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Contents of the log files

This topic describes the information that you might find in a log file, when you view a log file using the Maintenance tool.

Format of log messages

The following example shows the general format of the log messages:

(<timeOfEvent>),<severityOfEvent>,<sourceOfEvent>,<eventMessageContent>

The following example contains a LOG EVENT message that occurred on Aug 07, 2012, at 11:22:14 A.M., with a severity level of CONFIG from an InstallationTask source class:

Severity levels

The severity levels from highest to lowest value are:

  • SEVERE (appears in red color)
  • WARNING (appears in yellow color)
  • INFO
  • CONFIG
  • FINE
  • FINER
  • FINEST

Log Message Types

The following table describes the main log message types:

Message type

Description

LOG EVENT

Describes the following types of information:

  • The start and end of installation tasks (installer logic and behavior) and installation panels
  • The setting of installation properties. These properties can be set and controlled by the platform, or they can be set based on user input fields.
  • General informative data. The structure and content within the description text varies across products.

PROGRESS EVENT

Describes how much of a task is completed. These messages correspond to progress bar updates and the localized resource keys that are used to determine messages on the progress bar.

THROWABLE EVENT

Describes failures with stack traces

Summary

Provides a summary at the end of the log that contains the same type of data shown on the installation summary panel (for example, whether the installation was successful or unsuccessful, and if unsuccessful, what features failed to install)

Example LOG EVENT messages

The example LOG EVENT messages are as follows:

  • The start and end of installation tasks (installer logic and behavior) and installation panels
    (Click the image to expand it.)

    This type of message tells you which tasks ran and when they ran. For example, suppose an installation contains several features that you can select to install. Each task encapsulates logic about one feature, so you can see one or multiple tasks that hold all of the logic related to each feature.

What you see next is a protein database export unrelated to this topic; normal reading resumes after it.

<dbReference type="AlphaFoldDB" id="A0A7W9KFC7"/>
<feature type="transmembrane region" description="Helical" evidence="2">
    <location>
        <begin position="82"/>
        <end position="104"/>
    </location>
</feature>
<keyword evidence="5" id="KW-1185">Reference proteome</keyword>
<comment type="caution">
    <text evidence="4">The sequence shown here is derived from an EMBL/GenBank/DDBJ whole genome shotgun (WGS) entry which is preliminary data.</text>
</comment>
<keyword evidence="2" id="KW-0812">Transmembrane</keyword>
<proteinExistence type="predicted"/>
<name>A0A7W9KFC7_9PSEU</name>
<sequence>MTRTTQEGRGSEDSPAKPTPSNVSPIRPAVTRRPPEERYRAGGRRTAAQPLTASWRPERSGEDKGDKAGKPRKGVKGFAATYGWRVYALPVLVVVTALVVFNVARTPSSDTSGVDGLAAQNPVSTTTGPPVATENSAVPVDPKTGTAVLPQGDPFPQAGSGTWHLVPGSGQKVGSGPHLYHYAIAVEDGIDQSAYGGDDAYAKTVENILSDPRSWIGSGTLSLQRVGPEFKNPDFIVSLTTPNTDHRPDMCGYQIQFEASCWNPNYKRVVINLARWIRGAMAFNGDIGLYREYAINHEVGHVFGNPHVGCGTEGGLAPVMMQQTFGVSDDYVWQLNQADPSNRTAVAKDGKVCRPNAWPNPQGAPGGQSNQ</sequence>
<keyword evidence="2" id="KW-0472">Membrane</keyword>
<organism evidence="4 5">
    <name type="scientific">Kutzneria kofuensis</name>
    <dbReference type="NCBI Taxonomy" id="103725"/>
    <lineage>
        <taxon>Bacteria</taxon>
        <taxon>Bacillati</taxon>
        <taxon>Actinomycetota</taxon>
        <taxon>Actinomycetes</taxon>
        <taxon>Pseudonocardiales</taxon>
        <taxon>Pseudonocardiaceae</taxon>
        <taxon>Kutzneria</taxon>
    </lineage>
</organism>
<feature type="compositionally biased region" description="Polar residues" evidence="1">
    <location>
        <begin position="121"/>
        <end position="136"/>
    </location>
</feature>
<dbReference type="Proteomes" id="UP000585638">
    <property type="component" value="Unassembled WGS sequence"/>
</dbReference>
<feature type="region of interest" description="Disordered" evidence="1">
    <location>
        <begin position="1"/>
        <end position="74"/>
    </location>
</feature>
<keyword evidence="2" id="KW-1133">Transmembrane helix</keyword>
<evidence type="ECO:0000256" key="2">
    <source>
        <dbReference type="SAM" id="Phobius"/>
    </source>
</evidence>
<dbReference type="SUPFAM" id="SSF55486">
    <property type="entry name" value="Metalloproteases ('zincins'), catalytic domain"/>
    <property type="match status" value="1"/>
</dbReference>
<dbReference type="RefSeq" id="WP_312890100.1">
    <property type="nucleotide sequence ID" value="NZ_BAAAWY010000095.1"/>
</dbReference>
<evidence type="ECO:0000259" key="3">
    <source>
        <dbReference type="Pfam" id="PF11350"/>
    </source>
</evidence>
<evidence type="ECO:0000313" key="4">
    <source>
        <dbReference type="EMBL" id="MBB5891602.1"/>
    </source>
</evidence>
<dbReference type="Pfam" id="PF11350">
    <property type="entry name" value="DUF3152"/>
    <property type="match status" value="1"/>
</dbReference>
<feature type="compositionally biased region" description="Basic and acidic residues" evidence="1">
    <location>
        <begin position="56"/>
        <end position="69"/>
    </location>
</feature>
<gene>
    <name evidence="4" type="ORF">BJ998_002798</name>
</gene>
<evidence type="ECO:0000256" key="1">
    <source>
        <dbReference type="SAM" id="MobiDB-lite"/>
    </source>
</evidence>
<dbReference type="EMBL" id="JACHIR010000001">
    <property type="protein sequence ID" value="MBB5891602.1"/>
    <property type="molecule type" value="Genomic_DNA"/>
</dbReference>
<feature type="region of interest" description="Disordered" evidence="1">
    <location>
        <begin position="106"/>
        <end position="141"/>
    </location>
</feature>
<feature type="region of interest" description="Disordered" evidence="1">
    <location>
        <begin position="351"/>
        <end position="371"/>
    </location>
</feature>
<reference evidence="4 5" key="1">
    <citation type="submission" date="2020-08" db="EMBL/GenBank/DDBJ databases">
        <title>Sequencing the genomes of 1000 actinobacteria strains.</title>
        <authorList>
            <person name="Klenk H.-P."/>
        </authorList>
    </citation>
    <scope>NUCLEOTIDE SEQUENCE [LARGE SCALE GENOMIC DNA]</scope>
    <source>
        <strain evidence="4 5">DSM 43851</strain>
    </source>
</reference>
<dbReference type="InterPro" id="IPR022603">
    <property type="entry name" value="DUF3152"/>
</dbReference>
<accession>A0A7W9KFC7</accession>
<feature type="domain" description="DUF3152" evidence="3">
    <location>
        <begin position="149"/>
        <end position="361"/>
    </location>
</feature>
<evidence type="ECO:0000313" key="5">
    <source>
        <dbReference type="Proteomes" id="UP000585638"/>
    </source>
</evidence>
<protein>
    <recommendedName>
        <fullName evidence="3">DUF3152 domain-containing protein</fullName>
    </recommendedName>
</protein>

• The setting of installation properties
    (Click the image to expand it.)

    This type of message supplies the user inputs and variables from the properties that control the infrastructure of the overall installer. A subset of the properties relate to the user inputs entered during the installation. You can use that subset to create a silent installation options file.
  • General informative data
    (Click the image to expand it.)

    This type of message describes significant actions that occurred during the installation (for example, important executables that were invoked, significant changes that occurred, and the starting or stopping of Windows services).

Example PROGRESS EVENT message

The example PROGRESS EVENT message is as follows:
(Click the image to expand it.)

This type of message identifies the progress of tasks. A task encapsulates a chunk of related logic. Some tasks execute logic that can run for hours. Progress messages give a relative measure of how much of a task has been done. If no progress messages occur for a long period of time, it might indicate that an installation has stopped responding.

Example THROWABLE EVENT message

The example THROWABLE EVENT message is as follows:
(Click the image to expand it.)

This type of message records exception stack traces. For example, suppose an installation runs 100 SQL commands against a database and halfway through the installation, the database goes down. These messages are useful when commands fail when they are expected to succeed; the messages give runtime information about the exception scenario that occurred.

Example summary section

The example summary message is as follows::
(Click the image to expand it.)

This type of message appears at the end of an installation, upgrade, or uninstallation. It gives a log-file equivalent of the final summary panel, indicating whether the overall installation succeeded, failed, or finished with warnings. It provides a quick summary of whether the installed product is in a working or broken state.

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